1/12/2014—Teller—odd name, no?—wrote a review last week in the New York Times of Martin Gardner’s autobiography, Undiluted Hocus-Pocus. The autobiography is a bit strange, since the book is new, yet Gardner died in 2010 at the age of 95. Yet, it is quite evidently all him.
Gardner was best known, I guess, for his monthly column, Mathematical Games, which ran in Scientific American for 25 years. He was a pro-science skeptic, but was a warm human being, alive to all of life’s joys. Very unlike skeptics of today.
Teller writes that the final part of the book “may make science buffs uneasy” because Gardner counted himself a believer in God, though he admitted that “‘atheists have all the best arguments. There are no proofs of God or of an afterlife. Indeed, all experience suggests that there is no God.’”
One wonders, then in what this faith consisted, since Gardner does not seem to be reenacting an unshakeable childhood faith, like so many of us—-myself included sometimes. Teller recounts the following story, which I guess must be from the book: “Carl Sagan once asked Gardner if he believed in God simply because it made him happier. Gardner said yes. ‘My faith rests entirely on desire. However, the happiness it brings is not like the momentary glow that follows a second martini. It’s a lasting escape from the despair that follows a stabbing realization that you and everyone else are soon to vanish utterly from the universe.’”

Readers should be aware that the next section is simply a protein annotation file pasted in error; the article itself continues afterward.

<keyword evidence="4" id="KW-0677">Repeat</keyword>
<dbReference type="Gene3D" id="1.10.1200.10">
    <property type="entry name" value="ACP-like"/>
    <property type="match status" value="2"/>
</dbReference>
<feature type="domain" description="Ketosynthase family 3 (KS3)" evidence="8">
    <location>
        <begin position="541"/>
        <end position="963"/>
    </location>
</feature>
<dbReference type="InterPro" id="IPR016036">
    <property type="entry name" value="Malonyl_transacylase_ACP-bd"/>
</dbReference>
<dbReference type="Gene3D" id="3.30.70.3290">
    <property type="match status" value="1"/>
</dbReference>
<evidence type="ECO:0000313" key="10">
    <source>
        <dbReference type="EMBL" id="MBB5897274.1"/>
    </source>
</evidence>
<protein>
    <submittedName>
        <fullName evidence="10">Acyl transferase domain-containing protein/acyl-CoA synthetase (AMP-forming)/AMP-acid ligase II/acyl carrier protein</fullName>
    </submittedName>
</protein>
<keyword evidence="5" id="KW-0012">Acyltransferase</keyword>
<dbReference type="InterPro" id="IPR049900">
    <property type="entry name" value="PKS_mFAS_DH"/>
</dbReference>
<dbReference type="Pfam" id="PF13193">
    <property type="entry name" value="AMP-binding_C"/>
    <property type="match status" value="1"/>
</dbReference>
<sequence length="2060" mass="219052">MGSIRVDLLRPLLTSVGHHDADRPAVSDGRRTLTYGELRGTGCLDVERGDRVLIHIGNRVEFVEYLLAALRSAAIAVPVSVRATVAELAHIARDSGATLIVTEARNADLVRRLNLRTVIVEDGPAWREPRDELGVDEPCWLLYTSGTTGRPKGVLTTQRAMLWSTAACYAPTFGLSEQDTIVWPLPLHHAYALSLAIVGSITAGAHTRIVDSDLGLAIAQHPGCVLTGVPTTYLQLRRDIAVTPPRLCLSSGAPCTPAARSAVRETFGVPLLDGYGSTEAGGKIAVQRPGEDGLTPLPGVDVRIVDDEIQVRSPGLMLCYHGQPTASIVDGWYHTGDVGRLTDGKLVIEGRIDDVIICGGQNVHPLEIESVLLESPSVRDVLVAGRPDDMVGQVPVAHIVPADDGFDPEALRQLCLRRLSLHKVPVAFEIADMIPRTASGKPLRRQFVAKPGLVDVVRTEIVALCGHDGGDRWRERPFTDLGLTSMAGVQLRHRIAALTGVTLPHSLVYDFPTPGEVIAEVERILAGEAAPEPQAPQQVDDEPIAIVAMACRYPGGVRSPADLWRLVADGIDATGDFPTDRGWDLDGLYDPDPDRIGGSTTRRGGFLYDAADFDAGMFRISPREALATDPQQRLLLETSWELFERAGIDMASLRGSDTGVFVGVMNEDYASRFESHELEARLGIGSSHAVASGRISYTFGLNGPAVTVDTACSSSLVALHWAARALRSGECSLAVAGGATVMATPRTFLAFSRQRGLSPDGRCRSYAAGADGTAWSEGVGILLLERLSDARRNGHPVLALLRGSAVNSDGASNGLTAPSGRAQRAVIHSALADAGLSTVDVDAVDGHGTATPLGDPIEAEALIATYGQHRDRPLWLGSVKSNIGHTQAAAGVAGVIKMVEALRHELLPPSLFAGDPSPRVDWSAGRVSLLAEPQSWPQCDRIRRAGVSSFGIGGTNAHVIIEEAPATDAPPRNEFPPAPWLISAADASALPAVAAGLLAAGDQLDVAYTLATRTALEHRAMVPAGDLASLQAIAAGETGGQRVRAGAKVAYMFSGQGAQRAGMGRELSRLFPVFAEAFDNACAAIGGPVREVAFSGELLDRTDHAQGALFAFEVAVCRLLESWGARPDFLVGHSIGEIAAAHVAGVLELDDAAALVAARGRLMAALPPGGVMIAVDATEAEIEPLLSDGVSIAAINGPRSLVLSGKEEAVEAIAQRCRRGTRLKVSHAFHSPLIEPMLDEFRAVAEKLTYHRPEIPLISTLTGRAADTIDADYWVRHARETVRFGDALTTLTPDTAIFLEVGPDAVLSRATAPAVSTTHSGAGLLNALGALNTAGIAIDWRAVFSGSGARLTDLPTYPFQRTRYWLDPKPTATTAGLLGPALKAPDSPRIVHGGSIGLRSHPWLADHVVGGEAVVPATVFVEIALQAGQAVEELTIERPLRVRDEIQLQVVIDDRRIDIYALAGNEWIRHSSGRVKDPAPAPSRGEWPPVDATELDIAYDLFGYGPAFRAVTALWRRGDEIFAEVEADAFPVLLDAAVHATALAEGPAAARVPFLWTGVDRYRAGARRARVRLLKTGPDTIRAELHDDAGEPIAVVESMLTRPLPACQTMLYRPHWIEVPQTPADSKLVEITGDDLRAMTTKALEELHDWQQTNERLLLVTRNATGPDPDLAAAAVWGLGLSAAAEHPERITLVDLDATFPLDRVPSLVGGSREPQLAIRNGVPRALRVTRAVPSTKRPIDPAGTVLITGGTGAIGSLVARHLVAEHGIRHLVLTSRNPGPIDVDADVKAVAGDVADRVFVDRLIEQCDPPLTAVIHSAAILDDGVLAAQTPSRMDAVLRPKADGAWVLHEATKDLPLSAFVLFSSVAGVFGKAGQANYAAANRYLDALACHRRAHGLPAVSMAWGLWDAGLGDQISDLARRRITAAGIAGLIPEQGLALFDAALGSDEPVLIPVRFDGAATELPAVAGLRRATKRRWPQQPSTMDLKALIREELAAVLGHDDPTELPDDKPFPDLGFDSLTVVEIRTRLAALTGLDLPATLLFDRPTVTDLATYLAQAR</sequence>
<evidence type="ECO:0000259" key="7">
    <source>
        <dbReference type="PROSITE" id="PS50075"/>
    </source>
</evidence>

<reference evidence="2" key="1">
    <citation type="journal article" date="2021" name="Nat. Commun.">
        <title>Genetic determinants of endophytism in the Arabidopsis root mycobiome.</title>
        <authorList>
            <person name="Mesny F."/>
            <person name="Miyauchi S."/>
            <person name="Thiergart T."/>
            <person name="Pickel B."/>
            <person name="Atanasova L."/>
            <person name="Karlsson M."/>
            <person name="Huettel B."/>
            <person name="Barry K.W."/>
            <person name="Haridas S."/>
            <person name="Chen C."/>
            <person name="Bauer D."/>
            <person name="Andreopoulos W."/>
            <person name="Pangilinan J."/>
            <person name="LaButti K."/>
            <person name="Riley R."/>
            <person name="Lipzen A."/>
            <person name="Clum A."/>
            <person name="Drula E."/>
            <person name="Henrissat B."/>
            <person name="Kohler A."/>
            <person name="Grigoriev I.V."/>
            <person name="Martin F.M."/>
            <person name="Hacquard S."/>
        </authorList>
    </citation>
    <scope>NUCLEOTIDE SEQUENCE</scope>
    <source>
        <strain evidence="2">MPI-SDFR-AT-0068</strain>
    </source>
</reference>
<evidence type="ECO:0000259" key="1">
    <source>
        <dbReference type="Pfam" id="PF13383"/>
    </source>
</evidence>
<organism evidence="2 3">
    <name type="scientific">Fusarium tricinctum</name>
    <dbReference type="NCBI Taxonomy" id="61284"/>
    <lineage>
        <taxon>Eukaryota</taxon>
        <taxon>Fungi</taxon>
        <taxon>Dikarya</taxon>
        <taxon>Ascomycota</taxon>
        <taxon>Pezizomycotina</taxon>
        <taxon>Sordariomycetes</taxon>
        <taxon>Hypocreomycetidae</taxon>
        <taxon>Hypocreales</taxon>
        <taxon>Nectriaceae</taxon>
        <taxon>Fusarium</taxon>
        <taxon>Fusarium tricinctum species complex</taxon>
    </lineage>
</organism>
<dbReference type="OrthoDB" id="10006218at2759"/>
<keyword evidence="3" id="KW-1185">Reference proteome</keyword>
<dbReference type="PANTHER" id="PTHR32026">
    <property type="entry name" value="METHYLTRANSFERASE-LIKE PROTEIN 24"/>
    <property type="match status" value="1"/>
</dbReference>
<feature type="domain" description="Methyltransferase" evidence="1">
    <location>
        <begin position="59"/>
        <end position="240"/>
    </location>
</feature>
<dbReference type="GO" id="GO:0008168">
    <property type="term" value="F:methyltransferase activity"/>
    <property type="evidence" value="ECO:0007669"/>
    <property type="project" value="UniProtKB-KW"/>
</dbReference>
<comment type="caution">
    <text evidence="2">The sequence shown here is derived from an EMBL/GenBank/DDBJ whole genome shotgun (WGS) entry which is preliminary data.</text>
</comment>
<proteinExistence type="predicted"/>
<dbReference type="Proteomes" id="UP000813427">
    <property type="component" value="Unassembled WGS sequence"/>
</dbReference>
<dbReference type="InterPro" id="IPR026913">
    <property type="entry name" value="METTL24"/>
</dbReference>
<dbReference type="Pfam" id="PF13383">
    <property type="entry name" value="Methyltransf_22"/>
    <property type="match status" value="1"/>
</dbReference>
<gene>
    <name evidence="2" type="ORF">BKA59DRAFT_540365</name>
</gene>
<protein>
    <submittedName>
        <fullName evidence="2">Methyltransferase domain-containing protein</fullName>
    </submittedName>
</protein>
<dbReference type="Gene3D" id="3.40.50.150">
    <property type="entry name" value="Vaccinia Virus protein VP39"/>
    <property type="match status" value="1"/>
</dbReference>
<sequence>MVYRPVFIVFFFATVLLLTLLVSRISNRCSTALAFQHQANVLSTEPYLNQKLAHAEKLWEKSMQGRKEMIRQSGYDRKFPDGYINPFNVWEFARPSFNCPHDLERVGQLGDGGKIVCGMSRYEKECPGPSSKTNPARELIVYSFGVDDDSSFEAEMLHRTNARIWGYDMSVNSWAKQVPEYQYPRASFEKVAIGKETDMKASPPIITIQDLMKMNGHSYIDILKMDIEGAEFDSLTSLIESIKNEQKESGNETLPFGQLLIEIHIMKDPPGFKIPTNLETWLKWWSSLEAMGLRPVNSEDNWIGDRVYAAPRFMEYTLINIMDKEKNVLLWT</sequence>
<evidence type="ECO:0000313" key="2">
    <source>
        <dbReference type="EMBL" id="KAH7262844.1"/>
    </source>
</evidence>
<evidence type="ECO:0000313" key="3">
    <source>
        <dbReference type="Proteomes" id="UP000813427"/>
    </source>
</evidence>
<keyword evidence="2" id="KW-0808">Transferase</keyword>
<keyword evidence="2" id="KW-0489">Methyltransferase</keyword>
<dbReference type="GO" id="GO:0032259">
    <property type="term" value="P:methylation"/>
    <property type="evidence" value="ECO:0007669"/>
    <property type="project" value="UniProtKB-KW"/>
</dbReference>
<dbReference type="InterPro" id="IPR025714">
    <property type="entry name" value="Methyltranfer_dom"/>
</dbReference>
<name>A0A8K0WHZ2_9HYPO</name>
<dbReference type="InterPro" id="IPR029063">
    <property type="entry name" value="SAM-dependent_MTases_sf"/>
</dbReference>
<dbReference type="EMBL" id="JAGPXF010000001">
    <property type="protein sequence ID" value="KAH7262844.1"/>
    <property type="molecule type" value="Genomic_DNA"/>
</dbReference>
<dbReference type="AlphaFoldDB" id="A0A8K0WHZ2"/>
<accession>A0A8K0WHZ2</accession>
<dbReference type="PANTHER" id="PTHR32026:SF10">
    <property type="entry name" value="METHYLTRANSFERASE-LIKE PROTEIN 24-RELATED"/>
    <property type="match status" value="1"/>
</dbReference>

Here, the old Jew in me is puzzled. Abraham was not given this kind of reassurance and yet he was satisfied that the Jewish people—-his descendants—-would become a blessing to all people. Abraham was not in despair over his end and the finitude of human life. But it is not enough for Gardner that humanity itself is not soon to disappear from the universe. So I don’t understand Gardner's despair.
But I also don’t understand Gardner's reassurance. Karl Barth has told us that God does not require the renunciation of any human faculty. Science, in other words, cannot conflict with faith. Usually, the conflicts are only apparent. The forces behind evolution, for example, are not evident and do not exclude some kind of teleology that inheres in matter. The claim that evolution disproves belief in God is not itself a scientific claim.
But neuroscience does show that whatever it is that makes me, me, has to do with my physical brain. There is no Bruce Ledewitz without it—-no human spirit without matter. Once I die, that physical brain dies with me. Therefore, so it seems, I as I cannot go on. Given that, even if I believe in God, I cannot believe in the kind of continuity that is reassuring to Gardner without holding that there is some reality in which science just doesn’t count. Why would I find that reassuring? Looking at things that way seems to make science a kind of joke and God a kind of prankster.